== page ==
• Big Ben
    17 May 2007 - 9:00 pm

    Hey watch it SAP! My father’s a priest! Oops…

  • vic kingery
    23 May 2007 - 7:01 pm

    Kevin, with all due respect – I believe you’ve got some of your facts mixed up. First – Ian Alexander is not an SAP employee, do your homework – you may have much influence over many people – why would you take such a cavalier attitude toward facts?

    Second, the large automaker you mention DOES use it’s own proprietary software for heijunka. Check the facts. I believe the issue is sustainability and scalability of the lean processes.

    I respect your views and offer this only as an opinion from an open mind. I look forward to reading more of your opinions.

    Best regards.

  • Kevin
    23 May 2007 - 9:54 pm


    I appreciate the comments. I don’t recall saying that Mr. Alexander was a SAP employee, in fact the profile I linked to provides his actual background. However his article, as well as many others by him, are on the SAP website and obviously promote the company, therefore there’s at least a close affinity. Although he has an even greater love of flowery adjectives than I do, some of his other articles provide an interesting insight into specific industries.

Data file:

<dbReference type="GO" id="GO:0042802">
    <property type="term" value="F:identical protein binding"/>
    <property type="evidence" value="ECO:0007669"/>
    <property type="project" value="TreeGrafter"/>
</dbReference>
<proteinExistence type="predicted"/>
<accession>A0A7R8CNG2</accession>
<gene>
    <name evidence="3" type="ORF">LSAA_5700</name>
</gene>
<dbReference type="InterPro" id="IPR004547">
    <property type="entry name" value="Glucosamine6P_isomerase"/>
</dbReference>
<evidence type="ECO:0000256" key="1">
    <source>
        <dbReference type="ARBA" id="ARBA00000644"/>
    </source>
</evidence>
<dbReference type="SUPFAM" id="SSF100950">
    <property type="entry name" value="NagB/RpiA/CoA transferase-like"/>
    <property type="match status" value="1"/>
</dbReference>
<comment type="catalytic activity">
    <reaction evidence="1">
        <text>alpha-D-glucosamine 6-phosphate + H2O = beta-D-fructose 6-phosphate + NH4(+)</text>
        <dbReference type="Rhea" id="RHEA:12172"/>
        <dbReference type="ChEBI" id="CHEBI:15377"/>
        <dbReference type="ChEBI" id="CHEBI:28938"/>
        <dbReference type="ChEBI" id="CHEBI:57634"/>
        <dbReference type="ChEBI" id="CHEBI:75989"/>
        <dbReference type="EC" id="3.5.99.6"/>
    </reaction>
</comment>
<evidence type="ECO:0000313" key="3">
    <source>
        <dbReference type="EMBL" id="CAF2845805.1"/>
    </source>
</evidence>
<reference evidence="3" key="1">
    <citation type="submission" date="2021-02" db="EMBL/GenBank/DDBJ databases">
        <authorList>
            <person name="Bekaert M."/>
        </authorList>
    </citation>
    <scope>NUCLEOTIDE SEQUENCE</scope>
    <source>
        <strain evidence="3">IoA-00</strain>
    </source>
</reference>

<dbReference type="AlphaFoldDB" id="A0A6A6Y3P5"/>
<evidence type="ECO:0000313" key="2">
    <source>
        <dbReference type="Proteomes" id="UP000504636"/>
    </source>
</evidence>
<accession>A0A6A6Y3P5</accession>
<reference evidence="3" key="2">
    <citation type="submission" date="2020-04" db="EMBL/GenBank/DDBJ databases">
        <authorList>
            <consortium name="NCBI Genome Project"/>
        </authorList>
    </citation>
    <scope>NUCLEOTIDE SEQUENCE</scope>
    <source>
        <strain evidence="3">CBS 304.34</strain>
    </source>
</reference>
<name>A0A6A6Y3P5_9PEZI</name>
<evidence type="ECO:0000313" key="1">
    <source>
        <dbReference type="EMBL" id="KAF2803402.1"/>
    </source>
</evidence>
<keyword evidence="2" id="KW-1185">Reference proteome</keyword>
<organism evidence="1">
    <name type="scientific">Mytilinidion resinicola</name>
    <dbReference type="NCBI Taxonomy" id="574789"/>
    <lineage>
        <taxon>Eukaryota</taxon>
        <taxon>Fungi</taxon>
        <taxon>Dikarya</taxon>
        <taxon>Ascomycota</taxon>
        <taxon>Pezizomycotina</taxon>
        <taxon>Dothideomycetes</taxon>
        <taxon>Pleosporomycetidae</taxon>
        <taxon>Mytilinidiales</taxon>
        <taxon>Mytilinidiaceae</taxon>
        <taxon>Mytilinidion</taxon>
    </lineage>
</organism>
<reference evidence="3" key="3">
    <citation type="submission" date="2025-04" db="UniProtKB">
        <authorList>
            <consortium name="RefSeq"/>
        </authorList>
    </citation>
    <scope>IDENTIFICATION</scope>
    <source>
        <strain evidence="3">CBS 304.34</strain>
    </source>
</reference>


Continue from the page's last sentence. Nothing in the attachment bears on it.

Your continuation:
Yes Toyota has a combination electronic heijunka and kanban, and if you’ve toured one of their plants (such as Georgetown) you’ll immediately notice what a simple system it is. The system is a tool, an aid, not a control. There isn’t an obsession with linking and analyzing every possible source of data.

    And that’s my main point: too many companies look for systems to manage their complex businesses without first working to simplify their operations. Those systems then add an even greater layer of complexity, and often enforcing business processes to existing models, thereby constraining future improvement opportunities. Real or not, SAP has a reputation for that, and as I pointed out a few days ago even SAP chairman Hasso Plattner laments that fact.